In babies and children with developmental dysplasia of the hip (DDH), the hip joint has not formed normally. The ball is loose in the socket and may be easy to dislocate.
The hip is your body’s largest weight-bearing joint and is also called a ball-and-socket joint. The ball is the upper end of the thighbone (or femur), which fits into the socket (or acetabulum) at your pelvis. The acetabulum is ringed by strong fibrocartilage called the labrum. The labrum forms around the socket and creates a seal to provide stability to the joint.
Developmental hip dysplasia is when the socket is shallow and the ball of the thighbone cannot firmly fit into the socket. Sometimes the ligaments that help to hold the joint in place are stretched. The degree of hip instability varies:
- Dislocated: The head of the femur is completely out of the socket. This is the most severe case of DDH.
- Dislocatable: The head of the femur is within the socket but can easily be pushed out of the socket.
- Subluxatable: The head of the femur is simply loose in the socket and can be moved within the socket but will not dislocate. This is a mild case of DDH.
Developmental hip dysplasia tends to be hereditary and is most often present at birth, but can develop during a child’s first year. It is most common in:
- First-born children
- Babies born in the breech position
- The left hip
Symptoms of developmental dysplasia of the hip
Usually babies born with DDH have no symptoms as it is usually not painful; however, there are subtle signs that should alert you to contact your physician:
- Different length legs
- Uneven skin folds on the thigh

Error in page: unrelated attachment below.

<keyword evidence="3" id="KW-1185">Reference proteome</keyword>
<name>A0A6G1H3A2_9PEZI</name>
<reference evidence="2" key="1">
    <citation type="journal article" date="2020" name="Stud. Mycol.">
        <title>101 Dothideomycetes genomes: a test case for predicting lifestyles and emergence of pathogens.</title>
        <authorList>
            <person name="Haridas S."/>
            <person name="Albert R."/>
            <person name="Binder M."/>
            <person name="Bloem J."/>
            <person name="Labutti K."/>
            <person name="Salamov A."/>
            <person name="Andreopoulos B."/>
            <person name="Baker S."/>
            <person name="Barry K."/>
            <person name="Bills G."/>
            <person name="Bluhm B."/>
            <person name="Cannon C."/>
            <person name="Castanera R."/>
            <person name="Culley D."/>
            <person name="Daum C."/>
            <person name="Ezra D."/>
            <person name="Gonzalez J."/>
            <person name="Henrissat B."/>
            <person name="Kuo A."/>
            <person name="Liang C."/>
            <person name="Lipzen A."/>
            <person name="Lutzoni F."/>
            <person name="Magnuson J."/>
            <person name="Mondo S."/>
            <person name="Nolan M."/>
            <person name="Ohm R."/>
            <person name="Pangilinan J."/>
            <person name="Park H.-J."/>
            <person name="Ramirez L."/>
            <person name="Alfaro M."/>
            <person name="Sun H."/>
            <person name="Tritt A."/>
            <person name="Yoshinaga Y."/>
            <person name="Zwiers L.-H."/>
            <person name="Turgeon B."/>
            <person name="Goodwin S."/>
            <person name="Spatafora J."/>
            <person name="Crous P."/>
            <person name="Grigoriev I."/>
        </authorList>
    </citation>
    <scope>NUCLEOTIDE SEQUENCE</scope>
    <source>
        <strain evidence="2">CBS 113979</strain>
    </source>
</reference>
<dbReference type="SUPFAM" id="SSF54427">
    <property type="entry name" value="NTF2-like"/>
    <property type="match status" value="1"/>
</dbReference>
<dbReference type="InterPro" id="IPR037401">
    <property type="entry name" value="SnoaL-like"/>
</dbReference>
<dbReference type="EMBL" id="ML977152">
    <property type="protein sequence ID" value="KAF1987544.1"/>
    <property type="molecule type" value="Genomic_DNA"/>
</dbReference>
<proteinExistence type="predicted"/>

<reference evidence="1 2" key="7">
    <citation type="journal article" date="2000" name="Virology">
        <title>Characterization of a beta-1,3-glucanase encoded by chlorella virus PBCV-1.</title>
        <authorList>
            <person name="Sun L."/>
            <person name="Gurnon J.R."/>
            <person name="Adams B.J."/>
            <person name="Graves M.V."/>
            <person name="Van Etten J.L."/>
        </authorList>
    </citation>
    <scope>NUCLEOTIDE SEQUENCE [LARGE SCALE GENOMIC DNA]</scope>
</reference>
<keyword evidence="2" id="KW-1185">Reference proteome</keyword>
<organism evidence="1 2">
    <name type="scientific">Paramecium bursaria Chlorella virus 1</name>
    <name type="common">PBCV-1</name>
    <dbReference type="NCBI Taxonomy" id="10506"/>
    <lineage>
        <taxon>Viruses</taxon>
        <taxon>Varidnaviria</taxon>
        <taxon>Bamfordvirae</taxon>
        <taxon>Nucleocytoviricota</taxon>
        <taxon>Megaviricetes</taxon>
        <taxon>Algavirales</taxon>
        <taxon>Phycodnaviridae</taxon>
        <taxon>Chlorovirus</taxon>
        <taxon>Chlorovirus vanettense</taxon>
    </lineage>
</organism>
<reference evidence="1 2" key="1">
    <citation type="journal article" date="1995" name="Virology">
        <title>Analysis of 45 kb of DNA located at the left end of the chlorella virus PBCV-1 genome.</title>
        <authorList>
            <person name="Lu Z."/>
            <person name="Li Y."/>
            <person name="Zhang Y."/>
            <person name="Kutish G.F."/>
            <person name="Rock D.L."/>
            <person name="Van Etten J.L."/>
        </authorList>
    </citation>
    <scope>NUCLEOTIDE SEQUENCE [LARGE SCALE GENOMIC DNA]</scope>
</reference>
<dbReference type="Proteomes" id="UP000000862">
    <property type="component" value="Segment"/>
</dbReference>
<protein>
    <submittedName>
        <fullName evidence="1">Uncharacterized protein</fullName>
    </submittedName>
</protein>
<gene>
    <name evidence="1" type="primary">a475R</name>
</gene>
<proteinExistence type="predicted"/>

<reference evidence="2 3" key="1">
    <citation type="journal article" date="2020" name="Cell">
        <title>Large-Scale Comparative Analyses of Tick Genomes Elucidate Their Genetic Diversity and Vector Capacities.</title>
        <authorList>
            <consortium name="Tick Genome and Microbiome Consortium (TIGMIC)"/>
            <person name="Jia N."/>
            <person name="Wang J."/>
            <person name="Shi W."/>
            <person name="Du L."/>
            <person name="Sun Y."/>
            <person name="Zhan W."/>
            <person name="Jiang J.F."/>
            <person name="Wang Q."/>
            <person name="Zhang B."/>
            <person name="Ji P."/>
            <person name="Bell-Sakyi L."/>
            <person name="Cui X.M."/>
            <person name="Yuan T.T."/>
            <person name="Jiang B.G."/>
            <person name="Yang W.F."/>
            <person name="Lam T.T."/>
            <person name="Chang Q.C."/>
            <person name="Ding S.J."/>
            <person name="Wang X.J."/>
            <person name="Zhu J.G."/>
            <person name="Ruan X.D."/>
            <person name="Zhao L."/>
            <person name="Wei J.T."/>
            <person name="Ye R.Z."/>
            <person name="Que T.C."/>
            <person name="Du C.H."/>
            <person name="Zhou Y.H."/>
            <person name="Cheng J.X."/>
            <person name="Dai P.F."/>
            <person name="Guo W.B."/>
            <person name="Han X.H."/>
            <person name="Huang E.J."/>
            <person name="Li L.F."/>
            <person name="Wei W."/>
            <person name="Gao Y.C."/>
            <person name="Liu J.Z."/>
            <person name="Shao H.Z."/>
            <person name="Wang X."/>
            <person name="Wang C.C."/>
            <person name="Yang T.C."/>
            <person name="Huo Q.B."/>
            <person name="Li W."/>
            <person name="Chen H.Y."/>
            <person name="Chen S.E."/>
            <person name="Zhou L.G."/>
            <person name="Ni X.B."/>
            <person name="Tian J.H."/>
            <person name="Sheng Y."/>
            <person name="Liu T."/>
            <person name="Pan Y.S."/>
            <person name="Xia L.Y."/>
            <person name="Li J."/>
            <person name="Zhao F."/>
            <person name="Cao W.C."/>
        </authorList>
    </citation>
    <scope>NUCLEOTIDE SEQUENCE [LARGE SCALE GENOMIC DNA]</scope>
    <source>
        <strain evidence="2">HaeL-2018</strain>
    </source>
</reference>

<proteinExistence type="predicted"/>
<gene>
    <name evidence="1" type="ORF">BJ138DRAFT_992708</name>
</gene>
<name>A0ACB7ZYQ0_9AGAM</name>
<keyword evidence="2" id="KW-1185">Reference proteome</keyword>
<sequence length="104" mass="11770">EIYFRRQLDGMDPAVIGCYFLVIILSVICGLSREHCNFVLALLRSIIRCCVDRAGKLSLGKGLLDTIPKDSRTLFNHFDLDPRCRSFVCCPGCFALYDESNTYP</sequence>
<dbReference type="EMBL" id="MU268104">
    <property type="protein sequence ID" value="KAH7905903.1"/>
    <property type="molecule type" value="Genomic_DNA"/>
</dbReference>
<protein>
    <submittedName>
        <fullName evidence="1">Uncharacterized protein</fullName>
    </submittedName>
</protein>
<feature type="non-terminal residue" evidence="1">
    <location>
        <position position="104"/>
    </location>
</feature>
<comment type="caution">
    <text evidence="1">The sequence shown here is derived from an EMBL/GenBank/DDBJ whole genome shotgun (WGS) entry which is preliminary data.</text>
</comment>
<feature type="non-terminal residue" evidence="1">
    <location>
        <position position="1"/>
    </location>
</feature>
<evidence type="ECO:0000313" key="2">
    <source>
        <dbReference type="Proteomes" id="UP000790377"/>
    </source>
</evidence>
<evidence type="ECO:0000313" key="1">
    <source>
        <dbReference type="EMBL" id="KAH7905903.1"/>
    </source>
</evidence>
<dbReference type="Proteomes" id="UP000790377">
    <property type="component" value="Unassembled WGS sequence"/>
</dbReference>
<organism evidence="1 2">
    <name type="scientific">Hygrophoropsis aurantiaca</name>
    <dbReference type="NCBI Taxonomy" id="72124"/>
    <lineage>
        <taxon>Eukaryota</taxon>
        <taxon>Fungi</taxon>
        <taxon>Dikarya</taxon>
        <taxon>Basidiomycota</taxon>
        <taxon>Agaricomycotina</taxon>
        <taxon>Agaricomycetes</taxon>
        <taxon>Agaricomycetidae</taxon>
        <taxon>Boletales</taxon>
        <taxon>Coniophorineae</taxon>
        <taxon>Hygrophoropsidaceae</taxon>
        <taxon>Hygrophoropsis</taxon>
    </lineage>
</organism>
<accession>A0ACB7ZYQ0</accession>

- Less flexibility or mobility on one side
- Limping or toe walking
An orthopedic pediatric physician will ask for a complete medical history, ask questions about the child’s signs and conduct a physical examination.
Developmental dysplasia of the hip treatment
If DDH is detected at birth, it can usually be corrected nonsurgically with the use of a harness or brace. However, if the condition is not noticed until the child begins walking, treatment is more complicated.
The treatment can range from putting the hip back in place under anesthesia and using a cast to surgery, which could include addressing the top portion of the femur, addressing the socket, opening the hip joint and tightening the thick capsule surrounding the joint or a combination of any of those procedures.
In most cases, if diagnosed early and treated successfully, children with developmental hip dysplasia will grow into adulthood without further hip problems. However, sometimes hip deformity and osteoarthritis may develop later in life.
Learn more about pediatric orthopedic care at OrthoIndy.
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